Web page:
There are three major Stock Market Indexes that are used to gauge stock market performance, including: the Dow Jones Industrial Average, the NASDAQ Composite index and the Standards and Poors 500 index (S&P 500).  These indexes are comprised of companies that are selected based on their representation of segments of the economy.  The Dow Jones Industrial Average index focuses on industrial companies.  The NASDAQ Composite index focuses on technology companies.  The S&P 500 index is a broader index that focuses on a wide variety of companies.

Stock Market Advice – Stock Market Investment Strategies

Stock market advice as it pertains to stock market investment strategies comes down to one basic investment rule that is known as buy low sell high.  The whole point of investing in the stock market is to make money, and to do so you have to buy when a stock is low and sell it when it is high.  To better understand what a stock is and how to value a stock to determine when to buy and sell, see Advice On Stocks – Definitions and Valuation Method.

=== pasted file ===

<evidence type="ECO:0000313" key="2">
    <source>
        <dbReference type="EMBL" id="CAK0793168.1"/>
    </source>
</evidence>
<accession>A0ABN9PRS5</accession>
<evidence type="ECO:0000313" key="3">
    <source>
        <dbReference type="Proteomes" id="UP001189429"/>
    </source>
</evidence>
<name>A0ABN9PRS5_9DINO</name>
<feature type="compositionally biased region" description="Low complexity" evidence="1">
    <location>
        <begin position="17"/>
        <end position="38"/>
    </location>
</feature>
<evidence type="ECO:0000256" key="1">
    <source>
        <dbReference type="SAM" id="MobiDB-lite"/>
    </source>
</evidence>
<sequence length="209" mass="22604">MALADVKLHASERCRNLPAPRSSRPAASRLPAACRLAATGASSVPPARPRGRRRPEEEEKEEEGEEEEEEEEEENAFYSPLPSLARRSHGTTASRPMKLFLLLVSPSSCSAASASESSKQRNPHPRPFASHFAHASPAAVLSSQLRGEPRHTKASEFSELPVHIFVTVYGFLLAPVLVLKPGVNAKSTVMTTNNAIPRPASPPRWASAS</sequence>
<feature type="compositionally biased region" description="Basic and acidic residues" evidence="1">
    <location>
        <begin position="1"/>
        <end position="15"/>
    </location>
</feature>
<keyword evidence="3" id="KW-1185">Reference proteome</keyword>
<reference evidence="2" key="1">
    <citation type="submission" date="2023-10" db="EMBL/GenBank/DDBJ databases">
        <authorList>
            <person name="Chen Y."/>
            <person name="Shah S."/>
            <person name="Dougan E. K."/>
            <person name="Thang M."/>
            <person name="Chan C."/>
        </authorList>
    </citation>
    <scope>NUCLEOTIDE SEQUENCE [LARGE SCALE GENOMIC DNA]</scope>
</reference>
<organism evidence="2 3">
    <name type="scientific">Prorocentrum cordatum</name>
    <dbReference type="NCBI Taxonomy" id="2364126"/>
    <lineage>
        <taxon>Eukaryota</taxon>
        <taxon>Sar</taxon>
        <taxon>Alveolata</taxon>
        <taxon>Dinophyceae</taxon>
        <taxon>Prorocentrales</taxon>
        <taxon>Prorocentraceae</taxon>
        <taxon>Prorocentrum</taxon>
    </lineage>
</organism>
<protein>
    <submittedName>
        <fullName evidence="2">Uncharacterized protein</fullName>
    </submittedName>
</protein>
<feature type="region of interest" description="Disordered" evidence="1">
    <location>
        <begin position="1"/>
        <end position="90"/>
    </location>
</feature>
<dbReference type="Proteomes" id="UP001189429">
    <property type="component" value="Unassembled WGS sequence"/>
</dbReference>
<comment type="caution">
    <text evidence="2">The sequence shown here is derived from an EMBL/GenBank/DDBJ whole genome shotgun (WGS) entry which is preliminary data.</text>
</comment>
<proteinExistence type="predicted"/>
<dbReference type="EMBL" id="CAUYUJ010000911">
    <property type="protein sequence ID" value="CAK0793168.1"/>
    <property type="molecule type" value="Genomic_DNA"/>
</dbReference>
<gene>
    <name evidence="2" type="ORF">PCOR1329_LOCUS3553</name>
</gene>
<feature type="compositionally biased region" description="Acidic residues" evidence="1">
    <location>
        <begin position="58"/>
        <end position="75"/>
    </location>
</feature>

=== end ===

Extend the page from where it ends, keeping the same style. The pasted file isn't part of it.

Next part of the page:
Understanding how the stock market performs in relation to economic cycles can improve your investment performance.  Many of the best buying opportunities in the stock market occur when the economy is going into a recession and a stock market selloff occurs.  There’s an old saying on Wall Street, “buy stocks when nobody else wants them”.  This is perhaps the best stock market advice of all, since eventually the stock economy will grow again, companies will report growing earnings, and the stock market will respond by moving higher.